Leadership Influence: A Generation of Esthers

Blog / Produced by The High Calling

When I approached Esther, the new twenty-something, beautifully blonde staffer for our Navigator campus ministry, I didn’t know exactly what it meant to be “discipled.” But I knew the longing to be known. The longing to grow. To be okay. The longing for someone to guide the way.

We started meeting in my beige-painted cinder block dorm room my sophomore year at Long Beach State University. We’d sit cross-legged on opposite ends of my periwinkle duvet for an hour of weekly “discipleship.” I guess I expected to learn about God’s Word and the how-to’s of walking with Jesus. I thought someone more spiritually mature could keep me accountable in my physical relationship with my boyfriend and my progress with scripture memory.

But what Esther really taught me was how to care for someone’s heart.

I doubt that was ever her deliberate “lesson of the day.” But it’s what she modeled by caring for mine. The way she asked intentional questions and leaned in to hear the answer. The way she was comfortable in my uncomfortable silence. The way she wasn’t afraid of my messy past or confused present.

Esther was just there to be with me.

She held the brokenness and fears of a straight A student (who may have looked like she had it all together). With her disarming smile, inviting eyes, and commitment to meet consistently, Esther made space for me to explore who I was, where I had been, and where Jesus was leading me.

We had been meeting for several months when she pulled out a little fold-up keyboard and attached it to her Palm. She started typing as we talked and I asked what she was doing?

“I usually take notes about our time together later, but what you’re sharing is really important. I don’t want to forget it.”

I must have had a strange look on my face because Esther quickly added, “I just want to remember how to pray for you and follow up later on what we’ve talked about. Does that make you feel uncomfortable?”

“No. Not uncomfortable,” I said, wiping the tears that I couldn’t will to stay in my eyes. “It makes me feel seen. Loved. Invested in. Like no one ever has.”

It’s been 13 years, and Esther has transitioned from a mentor to a soul sister and life-long friend. But she’s still a difference maker. A life changer. A love and service leader.

Ann Voskamp writes about the Esther Generation. We are tired of being satisfied with comfort and are ready to be satiated by God. We are ready to stop giving minimally to meet the status quo and start giving sacrificially because the gut-wrenching stats are real people. We want to use our excess for a purpose. We are God-ordained inside the gates of status, education, access…for such a time as this.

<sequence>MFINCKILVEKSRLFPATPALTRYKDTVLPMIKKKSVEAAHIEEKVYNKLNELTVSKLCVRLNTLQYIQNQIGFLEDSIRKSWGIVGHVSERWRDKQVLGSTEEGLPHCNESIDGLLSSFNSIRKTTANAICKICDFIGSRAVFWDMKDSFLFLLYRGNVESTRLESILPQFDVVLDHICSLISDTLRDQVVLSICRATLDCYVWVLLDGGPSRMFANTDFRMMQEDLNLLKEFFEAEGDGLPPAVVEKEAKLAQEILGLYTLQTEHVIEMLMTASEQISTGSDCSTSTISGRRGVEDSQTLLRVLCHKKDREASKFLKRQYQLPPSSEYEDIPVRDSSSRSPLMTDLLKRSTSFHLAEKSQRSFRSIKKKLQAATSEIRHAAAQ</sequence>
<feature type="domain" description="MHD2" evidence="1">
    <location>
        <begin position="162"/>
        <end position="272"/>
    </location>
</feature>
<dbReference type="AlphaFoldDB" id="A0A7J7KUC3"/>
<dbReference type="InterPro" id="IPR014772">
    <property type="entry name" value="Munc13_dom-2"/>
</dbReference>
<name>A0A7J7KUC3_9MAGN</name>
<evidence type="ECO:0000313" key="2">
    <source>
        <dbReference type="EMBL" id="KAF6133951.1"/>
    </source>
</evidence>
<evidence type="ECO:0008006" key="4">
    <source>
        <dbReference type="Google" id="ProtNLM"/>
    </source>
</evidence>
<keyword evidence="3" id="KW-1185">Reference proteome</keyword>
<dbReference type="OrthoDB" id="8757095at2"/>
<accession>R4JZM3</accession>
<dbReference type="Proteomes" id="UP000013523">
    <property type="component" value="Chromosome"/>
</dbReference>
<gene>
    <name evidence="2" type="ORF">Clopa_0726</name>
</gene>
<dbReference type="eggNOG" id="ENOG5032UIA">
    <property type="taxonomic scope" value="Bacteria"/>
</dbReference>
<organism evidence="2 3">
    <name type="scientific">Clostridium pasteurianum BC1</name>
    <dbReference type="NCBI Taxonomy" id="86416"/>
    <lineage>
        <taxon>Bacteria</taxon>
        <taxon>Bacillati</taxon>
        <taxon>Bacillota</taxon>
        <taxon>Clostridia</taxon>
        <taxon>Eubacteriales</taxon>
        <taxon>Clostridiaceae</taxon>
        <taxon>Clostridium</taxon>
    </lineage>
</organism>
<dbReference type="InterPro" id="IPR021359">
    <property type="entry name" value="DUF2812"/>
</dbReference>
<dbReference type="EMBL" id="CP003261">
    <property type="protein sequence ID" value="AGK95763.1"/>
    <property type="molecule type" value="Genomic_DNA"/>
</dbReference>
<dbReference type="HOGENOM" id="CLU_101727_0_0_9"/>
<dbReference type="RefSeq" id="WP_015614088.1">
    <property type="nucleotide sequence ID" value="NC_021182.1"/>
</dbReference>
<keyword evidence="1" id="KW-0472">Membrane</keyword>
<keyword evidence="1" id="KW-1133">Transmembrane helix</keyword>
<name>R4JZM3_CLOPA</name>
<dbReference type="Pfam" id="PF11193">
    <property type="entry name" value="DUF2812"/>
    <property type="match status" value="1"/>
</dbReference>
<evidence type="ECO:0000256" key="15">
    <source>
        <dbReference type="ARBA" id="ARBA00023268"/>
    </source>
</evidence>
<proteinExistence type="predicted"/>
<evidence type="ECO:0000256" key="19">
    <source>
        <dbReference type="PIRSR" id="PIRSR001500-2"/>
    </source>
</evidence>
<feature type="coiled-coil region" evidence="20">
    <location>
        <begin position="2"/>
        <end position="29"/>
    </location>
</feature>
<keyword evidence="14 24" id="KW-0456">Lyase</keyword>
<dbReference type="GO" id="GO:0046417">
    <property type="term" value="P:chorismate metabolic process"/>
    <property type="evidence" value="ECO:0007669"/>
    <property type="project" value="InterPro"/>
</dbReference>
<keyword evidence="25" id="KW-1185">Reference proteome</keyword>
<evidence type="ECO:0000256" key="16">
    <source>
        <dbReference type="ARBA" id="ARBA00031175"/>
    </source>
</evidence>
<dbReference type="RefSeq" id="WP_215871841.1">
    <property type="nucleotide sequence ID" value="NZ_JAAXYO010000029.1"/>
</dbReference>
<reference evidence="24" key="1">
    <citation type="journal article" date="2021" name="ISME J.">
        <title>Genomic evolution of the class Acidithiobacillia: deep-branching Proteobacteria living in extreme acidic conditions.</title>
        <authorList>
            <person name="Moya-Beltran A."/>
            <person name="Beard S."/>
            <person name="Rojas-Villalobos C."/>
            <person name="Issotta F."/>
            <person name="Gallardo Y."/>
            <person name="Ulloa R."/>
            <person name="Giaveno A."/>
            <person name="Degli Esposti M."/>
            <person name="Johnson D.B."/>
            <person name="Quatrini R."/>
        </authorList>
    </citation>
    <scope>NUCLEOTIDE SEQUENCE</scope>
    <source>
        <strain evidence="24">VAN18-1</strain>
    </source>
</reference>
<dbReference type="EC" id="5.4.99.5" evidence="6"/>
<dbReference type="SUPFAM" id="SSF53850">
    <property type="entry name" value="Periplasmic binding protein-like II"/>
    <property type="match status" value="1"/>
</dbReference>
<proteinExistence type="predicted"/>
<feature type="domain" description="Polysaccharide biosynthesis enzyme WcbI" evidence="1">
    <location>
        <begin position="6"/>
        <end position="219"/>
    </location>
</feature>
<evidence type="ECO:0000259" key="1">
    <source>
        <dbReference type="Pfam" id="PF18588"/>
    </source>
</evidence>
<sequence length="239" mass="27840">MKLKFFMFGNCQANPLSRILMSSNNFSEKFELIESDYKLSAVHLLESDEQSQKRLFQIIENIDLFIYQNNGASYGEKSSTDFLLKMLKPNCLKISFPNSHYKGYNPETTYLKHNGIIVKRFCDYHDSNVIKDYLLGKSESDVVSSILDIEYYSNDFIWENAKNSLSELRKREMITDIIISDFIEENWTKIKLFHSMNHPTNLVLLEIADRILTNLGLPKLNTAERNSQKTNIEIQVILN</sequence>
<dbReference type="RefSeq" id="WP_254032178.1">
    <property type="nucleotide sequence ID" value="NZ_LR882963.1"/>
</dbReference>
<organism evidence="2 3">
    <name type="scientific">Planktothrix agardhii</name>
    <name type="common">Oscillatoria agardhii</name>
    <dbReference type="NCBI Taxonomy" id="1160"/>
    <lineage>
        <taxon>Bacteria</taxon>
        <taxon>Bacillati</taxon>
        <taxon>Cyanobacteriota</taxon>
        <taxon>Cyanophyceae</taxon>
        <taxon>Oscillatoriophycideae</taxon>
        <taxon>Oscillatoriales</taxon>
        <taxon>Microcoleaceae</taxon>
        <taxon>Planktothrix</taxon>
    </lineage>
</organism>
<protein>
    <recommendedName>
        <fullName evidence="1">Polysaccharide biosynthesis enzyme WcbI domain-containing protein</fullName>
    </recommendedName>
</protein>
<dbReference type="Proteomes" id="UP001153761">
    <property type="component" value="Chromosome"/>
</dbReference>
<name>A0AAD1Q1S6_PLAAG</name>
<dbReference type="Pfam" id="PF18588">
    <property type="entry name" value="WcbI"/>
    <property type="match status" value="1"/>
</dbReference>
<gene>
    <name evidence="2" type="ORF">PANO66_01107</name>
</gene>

I’m saying "Yes!" with Ann. We Jesus believers need to bend low to help our sisters.

But I am also ready for another type of Esther Generation. I want to be like my Esther, and offer more than a passing “How are you?” and religious “I’ll pray for you,” and start giving our time, our ears, our arms sacrificially to invest in each another. I’m ready to influence the many by influencing the one--the one woman on my block, mom in my playgroup, college student at my church.

Let's be a generation of Esthers and take what we see as our "not-enoughs" and open up our lives. Let's lead by caring for someone’s heart.


Becky Keife is the blessed mama of three spirited little boys who writes to slow time, give thanks, and see God’s daily grace in the beautiful mess of motherhood.

This post originally appeared on the blog of Becky Keife. Becky submitted it as a part of our High Calling linkup on Leadership Influence: Beyond the Stereotype.


Leadership Influence: Beyond the Stereotype

When we think of “leadership” or “influence,” we often get the image of a person of arrogant swagger, always self-confidently willing to tell people what they ought to do. And we naturally find such an image unseemly. This is not the image of Jesus, the most influential person who walked the planet. Neither is it the image of those we truly admire and can name were the most influential people in our own lives. In this series at The High Calling, Leadership Influence: Beyond the Stereotype, we feature stories of how people can be influential in ways that really matter.